The assassination of John F. Kennedy was 50 years ago, November 22 1963. President Kennedy was shot while driving in a motorcade in Dallas, Texas. It is a day that is burned in the minds of a generation who remembers Kennedy as their president. WBFO's Eileen Buckley collected some of those memories from Buffalonians who remember the day JFK was shot.
A year before President
Kennedy was assassinated Kennedy came to Buffalo. In 1962 thousands gathered in Buffalo's Niagara Square to hear President John Kennedy speak after he appeared in the Pulaski Day Parade.
"I want to express my thanks to all of you for being generous enough to invite me to come to an occasion which has significance to this city," said Kennedy during his Buffalo visit.
President Kennedy spoke about Poland's fight for freedom on the steps of City Hall.
Former Buffalo radio newsman Ray Marks was just 18-years-old, but remembers Kennedy's historic visit.
"And the interesting thing, Eileen, that I'll never forget is that the President was on the steps of City Hall in Buffalo. And keep in mind, people were very close to him, unlike today's climate of security, there was next to none back then," noted Marks.
"There were over 100,000 people in Niagara Square, and I recall the reporters saying that if you stood on the steps you could see, past the library downtown, way past Niagara Square -- all you would see was a sea of people", said Marks.
But a year later, in 1963, a visit by Kennedy and his wife Jacqueline Kennedy turned into one of America's most tragic days of the early 1960's.
"I remember teachers and staff in the building crying," recalled Buffalo Mayor Byron Brown.
Mayor Brown was only 5-years-old when President Kennedy was shot. But even as a young boy -- that day remains a very vivid memory for Brown who ended up in his own political career.
"I remember my grandfather coming to pick me up from school and bring me home. I remember adult members of the family coming home from work and people in the house hold crying. So it was a time of great upset, I know in the community, in my home and across the nation," said Mayor Brown.
Many African Americans held high respect for Kennedy. 78-year-old Reverend Eugene Pierce is with Buffalo's NAACP. He was just a young man serving in the military at the time when he learned President Kennedy was assassinated.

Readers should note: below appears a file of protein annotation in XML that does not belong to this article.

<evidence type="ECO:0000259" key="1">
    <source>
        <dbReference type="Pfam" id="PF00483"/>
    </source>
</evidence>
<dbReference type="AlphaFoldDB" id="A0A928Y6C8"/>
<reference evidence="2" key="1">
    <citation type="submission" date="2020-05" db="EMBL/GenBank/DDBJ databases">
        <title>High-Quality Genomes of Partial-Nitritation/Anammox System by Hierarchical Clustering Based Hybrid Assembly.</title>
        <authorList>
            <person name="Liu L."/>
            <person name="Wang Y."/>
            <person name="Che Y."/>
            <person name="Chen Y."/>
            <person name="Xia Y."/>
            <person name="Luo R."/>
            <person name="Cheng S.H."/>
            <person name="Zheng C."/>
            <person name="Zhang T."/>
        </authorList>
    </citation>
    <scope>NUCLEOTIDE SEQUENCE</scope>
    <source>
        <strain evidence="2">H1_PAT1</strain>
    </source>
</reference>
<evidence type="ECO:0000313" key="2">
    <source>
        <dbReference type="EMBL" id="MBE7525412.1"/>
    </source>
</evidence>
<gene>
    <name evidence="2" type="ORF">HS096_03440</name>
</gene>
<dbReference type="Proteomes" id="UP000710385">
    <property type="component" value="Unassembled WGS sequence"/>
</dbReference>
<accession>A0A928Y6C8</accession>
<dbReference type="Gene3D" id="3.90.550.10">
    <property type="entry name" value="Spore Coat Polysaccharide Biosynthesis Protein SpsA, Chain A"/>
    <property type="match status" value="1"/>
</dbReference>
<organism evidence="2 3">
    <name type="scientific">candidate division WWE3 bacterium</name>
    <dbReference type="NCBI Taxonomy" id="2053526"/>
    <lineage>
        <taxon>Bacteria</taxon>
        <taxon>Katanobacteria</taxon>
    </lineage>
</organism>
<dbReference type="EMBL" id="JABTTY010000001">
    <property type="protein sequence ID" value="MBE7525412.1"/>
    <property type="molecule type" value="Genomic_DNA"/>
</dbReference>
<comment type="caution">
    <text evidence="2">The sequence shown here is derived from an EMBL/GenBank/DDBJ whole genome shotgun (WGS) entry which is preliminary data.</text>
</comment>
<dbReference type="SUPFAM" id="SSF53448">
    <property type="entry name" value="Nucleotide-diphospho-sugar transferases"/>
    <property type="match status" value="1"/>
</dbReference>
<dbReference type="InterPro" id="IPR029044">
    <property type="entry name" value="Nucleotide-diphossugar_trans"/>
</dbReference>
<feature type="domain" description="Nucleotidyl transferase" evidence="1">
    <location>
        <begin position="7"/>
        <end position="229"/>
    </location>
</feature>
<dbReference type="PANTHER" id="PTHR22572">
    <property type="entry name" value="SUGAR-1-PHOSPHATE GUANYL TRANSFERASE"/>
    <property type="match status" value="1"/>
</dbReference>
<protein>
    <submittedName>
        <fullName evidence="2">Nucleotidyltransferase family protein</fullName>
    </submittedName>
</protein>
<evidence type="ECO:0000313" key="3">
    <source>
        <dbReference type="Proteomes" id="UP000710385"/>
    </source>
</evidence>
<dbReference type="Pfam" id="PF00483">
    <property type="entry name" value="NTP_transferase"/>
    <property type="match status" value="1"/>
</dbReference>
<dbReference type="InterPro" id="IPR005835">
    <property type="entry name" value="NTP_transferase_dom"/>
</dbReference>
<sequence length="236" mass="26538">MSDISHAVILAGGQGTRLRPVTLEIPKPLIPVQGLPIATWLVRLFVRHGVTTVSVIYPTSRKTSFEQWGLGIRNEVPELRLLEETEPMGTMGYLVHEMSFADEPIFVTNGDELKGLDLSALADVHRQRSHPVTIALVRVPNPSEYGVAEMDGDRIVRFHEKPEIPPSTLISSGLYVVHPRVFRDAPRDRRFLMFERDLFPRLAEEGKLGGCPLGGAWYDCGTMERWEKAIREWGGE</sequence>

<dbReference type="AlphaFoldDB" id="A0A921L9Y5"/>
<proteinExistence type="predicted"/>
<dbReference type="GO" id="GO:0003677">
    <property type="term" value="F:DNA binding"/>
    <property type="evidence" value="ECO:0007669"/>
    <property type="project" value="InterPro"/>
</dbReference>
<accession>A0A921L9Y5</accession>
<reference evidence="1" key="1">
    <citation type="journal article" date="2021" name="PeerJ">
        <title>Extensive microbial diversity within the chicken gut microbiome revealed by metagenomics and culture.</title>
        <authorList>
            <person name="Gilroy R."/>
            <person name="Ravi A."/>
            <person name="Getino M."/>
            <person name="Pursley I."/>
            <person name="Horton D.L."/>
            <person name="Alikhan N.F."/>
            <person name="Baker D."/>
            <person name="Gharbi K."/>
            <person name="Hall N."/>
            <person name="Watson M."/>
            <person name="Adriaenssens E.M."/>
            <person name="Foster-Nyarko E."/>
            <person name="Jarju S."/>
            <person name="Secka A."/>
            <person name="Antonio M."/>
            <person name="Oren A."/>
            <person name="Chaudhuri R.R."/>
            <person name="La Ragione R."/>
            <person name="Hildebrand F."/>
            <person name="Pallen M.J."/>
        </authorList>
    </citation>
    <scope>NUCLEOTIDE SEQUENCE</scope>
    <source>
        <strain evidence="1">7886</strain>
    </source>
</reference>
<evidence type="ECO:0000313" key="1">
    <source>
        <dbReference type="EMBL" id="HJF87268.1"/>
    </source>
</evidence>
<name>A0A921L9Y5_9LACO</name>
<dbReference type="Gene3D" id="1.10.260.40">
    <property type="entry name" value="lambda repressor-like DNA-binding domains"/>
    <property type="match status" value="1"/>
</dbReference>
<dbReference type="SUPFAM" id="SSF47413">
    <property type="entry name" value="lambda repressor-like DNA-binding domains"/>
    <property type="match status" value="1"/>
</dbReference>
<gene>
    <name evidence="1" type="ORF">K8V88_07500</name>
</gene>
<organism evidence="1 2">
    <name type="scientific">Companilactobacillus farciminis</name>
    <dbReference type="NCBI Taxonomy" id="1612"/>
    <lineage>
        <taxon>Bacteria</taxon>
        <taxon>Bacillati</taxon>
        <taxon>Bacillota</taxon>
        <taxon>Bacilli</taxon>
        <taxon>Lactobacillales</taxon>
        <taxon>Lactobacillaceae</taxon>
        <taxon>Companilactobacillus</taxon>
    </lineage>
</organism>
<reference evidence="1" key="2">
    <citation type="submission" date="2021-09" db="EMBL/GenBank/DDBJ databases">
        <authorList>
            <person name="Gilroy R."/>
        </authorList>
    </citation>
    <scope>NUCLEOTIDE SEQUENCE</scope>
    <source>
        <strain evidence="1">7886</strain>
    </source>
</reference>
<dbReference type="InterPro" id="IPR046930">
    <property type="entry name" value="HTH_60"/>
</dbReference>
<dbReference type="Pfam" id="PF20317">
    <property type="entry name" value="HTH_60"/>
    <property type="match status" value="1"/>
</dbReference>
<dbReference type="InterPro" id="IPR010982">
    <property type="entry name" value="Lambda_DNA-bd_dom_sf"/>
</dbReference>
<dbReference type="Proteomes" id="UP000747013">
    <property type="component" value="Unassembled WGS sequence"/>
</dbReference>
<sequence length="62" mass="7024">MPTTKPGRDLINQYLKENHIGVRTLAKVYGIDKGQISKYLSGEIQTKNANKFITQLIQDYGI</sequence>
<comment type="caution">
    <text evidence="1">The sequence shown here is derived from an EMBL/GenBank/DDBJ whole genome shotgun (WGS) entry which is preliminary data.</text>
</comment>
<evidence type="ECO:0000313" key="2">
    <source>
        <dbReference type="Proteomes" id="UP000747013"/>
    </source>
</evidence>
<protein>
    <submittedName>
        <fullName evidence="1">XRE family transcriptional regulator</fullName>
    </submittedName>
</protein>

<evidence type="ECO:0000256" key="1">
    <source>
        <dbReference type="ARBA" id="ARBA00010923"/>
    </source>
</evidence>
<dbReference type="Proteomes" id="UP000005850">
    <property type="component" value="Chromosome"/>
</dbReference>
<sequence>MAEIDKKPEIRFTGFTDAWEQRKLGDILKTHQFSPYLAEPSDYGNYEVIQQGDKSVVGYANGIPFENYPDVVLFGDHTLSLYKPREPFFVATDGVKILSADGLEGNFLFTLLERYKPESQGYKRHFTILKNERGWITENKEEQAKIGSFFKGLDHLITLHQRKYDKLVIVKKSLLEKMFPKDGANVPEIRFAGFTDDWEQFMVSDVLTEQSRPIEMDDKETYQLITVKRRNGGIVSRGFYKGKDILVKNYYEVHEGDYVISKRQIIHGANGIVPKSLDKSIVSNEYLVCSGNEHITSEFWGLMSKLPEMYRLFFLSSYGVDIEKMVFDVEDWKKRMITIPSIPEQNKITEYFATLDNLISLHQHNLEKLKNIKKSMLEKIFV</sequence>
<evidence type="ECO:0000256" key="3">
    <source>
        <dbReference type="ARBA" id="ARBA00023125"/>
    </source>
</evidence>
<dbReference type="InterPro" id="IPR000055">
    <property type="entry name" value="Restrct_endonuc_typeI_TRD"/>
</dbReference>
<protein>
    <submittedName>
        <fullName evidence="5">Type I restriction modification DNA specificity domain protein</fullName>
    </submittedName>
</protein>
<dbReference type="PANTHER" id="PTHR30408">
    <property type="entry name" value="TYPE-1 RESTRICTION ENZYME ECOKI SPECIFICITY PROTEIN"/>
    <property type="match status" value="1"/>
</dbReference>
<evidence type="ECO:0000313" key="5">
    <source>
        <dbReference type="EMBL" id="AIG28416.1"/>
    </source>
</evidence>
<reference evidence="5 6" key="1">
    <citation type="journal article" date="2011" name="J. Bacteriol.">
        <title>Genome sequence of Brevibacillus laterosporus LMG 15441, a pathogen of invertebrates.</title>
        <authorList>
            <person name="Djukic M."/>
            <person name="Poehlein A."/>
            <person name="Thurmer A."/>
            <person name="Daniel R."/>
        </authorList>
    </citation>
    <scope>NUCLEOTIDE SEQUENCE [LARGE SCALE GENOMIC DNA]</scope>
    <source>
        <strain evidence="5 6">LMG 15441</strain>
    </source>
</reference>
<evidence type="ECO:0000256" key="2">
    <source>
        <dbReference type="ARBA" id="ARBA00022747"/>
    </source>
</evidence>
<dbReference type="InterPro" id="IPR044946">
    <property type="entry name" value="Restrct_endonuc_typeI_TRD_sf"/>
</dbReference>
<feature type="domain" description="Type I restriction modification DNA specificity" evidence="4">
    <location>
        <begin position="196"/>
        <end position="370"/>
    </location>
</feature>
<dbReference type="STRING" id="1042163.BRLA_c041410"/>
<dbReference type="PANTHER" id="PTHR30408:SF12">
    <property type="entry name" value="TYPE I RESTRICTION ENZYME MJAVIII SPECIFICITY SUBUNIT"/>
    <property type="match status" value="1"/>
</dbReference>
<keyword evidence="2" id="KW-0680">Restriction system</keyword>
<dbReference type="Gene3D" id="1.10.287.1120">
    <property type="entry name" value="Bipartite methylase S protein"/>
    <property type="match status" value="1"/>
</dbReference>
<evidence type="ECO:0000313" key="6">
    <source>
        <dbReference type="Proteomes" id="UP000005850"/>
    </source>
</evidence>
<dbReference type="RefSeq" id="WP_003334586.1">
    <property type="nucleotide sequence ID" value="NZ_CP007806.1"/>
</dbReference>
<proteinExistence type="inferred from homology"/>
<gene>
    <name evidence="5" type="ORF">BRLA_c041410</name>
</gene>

"I was a soldier station at Fort Pope, Louisiana when I received the sad news. Not only was the president was killed -- but my Commander and Chief was killed at the same time, and it is tough on a soldier when, you tell a person the 'Commander and Chief' is now taken out of the picture. I remember when the president was shot," remembered Rev. Pierce.
Rev. Pierce noted how it created even more uncertainty for a struggling minority population fighting in the civil rights battle.
"Being a victim of discrimination in Mississippi, and the President, I had hoped that those days would be days in the past, and then to have him killed like that it caused me concern because I thought not only did we lose a President, a Commander and Chief, but now we've lost the opportunity for equality."
A Buffalo woman, who now works as a peaceful conflict resolution consultant with the Western New York Peace Center and Interfaith Peace Network, Victoria Ross was only 8-years-old when Kennedy was shot.
"And I was home from school, we came home from lunch and went back to school. When we got back to school we had heard Kennedy had been shot," said Ross. "So I was shocked, was so saddened. I was still a very little girl, but still to understand that somebody could do something so violent to someone so wonderful."
For both Ross and Rev. Pierce they believe President Kennedy -- if he were living to see the changes in for equality and peace -- he would be pleased.
"It was his (Kennedy) peace leaning and his budding non-violence and his integrity that caused his demise. So as a man, I think he would be thrilled at what is going on now and I think he would be a great power to what we are trying to do," noted Ross.
"I think the President (Kennedy) would say only two things matter in life, and that's an individuals charter and ability," said Rev. Pierce.